(Kitco News) – Gold futures rose sharply Thursday as equities sank with markets focused on longer-term worries about the economy after a two-day meeting of the Federal Open Market Committee officials that ended Wednesday.
“We’re seeing a sector rotation out of risk assets like U.S. equities and into the safety of gold, silver and bonds,” said Phillip Streible, chief market strategist with Blue Line Futures.
Around 11:30 a.m. EDT, the Dow Jones Industrial Average was down by around 1,106 points as the market gave up some of the steep recovery that had occurred after this spring’s sell-off that was due to economic fallout from the COVID-19 pandemic.
Meanwhile, Comex August gold was $31.40 higher to $1,752.10 an ounce, and July silver was 36.9 cents higher at $18.165. Treasury yields – which move inversely to the price – were lower for the day.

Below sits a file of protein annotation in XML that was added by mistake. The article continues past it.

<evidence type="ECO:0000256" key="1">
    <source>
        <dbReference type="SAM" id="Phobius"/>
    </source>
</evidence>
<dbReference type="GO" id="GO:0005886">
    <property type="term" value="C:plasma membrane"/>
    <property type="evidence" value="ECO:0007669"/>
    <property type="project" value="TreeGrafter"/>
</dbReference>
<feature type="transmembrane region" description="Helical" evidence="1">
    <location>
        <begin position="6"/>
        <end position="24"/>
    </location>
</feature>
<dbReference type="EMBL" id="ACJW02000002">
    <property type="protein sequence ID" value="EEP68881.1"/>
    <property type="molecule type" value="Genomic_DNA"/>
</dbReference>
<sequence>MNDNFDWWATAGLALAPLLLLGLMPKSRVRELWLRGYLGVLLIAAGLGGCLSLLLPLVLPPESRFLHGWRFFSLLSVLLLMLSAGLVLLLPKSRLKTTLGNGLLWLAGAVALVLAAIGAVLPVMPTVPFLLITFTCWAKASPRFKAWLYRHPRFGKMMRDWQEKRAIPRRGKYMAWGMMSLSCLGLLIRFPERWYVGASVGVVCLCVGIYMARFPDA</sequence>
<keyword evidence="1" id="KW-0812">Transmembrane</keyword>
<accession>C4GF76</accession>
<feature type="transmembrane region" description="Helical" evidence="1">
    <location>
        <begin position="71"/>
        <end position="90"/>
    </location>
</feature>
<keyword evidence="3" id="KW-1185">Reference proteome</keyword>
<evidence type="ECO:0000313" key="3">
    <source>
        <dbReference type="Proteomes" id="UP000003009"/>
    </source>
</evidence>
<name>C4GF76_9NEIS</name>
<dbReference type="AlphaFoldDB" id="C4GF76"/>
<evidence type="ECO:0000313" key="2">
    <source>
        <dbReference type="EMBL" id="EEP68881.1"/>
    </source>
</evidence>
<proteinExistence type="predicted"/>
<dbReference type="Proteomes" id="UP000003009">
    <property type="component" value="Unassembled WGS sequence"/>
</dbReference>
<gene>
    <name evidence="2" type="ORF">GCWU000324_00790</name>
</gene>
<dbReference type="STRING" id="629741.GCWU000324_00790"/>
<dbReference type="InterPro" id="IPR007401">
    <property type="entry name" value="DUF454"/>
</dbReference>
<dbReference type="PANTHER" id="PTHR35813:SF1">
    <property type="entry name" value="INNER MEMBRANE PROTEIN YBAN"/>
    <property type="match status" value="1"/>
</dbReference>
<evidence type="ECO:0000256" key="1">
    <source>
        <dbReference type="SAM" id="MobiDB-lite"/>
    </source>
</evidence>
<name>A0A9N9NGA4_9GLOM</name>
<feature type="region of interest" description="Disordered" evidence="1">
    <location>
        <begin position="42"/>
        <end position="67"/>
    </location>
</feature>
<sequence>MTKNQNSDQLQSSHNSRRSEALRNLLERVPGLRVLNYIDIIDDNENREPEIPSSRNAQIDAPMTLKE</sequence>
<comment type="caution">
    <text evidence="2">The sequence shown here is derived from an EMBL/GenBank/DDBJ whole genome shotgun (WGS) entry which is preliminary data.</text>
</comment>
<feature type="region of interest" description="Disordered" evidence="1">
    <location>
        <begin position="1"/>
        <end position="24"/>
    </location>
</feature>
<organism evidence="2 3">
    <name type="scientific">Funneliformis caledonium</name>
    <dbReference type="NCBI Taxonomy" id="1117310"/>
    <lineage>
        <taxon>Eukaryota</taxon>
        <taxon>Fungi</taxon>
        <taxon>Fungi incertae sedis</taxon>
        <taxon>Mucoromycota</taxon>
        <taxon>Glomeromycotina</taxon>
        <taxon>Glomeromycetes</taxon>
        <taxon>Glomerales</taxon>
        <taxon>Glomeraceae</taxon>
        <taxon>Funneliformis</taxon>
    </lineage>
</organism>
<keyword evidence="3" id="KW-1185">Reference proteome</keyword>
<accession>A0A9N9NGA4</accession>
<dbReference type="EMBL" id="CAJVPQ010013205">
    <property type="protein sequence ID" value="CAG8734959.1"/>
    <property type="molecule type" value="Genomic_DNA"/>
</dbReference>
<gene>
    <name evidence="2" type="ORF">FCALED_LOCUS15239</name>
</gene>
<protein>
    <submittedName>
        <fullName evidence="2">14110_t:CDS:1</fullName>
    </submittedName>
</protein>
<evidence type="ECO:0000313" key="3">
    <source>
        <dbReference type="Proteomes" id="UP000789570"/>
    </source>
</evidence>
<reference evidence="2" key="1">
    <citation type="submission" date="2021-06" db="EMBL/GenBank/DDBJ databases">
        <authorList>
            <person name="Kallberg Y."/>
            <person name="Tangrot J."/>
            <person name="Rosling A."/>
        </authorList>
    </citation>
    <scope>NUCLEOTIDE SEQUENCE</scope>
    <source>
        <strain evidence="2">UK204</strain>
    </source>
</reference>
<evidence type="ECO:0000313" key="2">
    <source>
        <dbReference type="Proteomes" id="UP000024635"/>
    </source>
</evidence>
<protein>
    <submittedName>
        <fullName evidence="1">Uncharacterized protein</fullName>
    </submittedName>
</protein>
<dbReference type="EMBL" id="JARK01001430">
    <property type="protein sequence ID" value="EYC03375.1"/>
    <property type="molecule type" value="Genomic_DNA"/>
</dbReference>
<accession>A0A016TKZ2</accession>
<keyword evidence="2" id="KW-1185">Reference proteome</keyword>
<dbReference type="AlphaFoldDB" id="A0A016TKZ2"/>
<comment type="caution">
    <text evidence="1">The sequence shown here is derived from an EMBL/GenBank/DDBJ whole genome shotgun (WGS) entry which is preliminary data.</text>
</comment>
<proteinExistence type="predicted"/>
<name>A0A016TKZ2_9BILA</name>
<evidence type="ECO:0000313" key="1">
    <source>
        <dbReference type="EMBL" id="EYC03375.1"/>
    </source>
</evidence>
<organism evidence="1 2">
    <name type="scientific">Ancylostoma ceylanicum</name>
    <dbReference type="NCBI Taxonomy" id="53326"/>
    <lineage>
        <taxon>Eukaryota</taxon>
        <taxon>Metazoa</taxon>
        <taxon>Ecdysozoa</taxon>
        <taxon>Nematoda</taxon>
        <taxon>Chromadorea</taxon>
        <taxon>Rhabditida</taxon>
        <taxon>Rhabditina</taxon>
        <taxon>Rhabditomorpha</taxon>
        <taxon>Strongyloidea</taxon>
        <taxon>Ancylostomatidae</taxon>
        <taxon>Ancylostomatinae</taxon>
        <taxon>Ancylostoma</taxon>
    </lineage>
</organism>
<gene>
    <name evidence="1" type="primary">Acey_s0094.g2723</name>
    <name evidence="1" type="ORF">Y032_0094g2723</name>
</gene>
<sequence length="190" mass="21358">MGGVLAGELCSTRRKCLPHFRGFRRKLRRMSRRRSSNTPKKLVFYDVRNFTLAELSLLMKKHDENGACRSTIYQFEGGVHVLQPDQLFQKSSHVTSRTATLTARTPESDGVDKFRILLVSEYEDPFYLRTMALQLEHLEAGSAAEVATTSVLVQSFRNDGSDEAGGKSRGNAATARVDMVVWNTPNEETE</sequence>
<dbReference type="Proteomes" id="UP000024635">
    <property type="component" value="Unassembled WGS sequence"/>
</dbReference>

“It’s the fact that yesterday the Fed painted the reality of the situation as a bleak picture right now,” said Bob Haberkorn, senior commodities broker with RJO Futures.
Policymakers indicated that that the economy was weak enough that they expect interest rates to remain at or near 0% through 2022 and reiterated the mantra that they will do whatever it takes to beef up the economy again. The Fed’s forecasts called for gross domestic product to decline by 6.5% in 2020 before bouncing 5% next year. Fed Chair Jerome Powell said “we’re not even thinking” about raising rates but instead focusing on underpinning a weak economy.
“There is a flight-to-safety trade going into gold and silver this morning,” Haberkorn said. “This whole equity run [sharply higher in recent weeks] has been kind of a head-scratcher at how fast and quick it got here.”
Streible suggested equity-market valuations after the recent rally “had become disproportionate to where reality was most likely at” in the economy itself.
A few-hundred point move either way in the Dow might not have prompted a huge move in gold, he continued. But when the decline for the day became 1,000 points, investors became more unsettled and saw the move as a “reality check.”
Streible also pointed out that while the Fed remained accommodative, there was no new policy action. “So maybe the market was looking for more,” he said.
Author: Allen Sykora